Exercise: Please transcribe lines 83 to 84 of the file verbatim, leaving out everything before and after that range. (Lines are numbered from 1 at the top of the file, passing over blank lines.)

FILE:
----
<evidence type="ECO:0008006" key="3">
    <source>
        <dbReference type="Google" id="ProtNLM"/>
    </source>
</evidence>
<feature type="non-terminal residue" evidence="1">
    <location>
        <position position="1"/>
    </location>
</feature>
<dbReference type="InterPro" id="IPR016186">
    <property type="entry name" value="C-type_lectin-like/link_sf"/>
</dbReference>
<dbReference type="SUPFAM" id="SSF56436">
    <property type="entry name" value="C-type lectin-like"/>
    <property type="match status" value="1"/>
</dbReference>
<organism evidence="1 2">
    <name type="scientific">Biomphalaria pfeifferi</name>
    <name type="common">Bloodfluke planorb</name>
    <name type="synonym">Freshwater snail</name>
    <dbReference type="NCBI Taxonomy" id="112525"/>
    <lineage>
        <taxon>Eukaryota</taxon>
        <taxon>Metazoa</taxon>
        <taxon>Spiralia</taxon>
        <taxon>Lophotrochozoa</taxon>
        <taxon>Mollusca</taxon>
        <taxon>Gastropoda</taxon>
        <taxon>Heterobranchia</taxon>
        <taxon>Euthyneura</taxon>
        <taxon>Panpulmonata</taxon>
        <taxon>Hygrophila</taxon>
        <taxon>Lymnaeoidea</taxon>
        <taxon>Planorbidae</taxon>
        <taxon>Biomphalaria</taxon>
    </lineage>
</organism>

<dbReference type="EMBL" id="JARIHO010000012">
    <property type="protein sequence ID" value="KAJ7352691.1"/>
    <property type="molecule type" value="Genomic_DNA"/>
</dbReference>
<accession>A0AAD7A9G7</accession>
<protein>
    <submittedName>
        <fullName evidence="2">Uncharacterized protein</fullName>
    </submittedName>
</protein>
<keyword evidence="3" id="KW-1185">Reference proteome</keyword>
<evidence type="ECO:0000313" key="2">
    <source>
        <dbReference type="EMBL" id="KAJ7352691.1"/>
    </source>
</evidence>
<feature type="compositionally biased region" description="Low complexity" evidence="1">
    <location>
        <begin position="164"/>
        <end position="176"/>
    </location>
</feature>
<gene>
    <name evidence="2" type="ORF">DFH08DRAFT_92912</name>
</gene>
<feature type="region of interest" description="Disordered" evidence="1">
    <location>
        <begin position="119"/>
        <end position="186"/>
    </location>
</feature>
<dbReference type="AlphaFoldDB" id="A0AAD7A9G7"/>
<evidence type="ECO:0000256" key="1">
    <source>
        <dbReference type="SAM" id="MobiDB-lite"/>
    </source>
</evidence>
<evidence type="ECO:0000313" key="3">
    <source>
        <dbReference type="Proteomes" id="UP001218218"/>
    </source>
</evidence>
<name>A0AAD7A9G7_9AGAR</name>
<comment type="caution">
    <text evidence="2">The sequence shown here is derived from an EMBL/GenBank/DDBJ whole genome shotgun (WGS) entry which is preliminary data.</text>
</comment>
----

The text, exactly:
    <text evidence="2">The sequence shown here is derived from an EMBL/GenBank/DDBJ whole genome shotgun (WGS) entry which is preliminary data.</text>
</comment>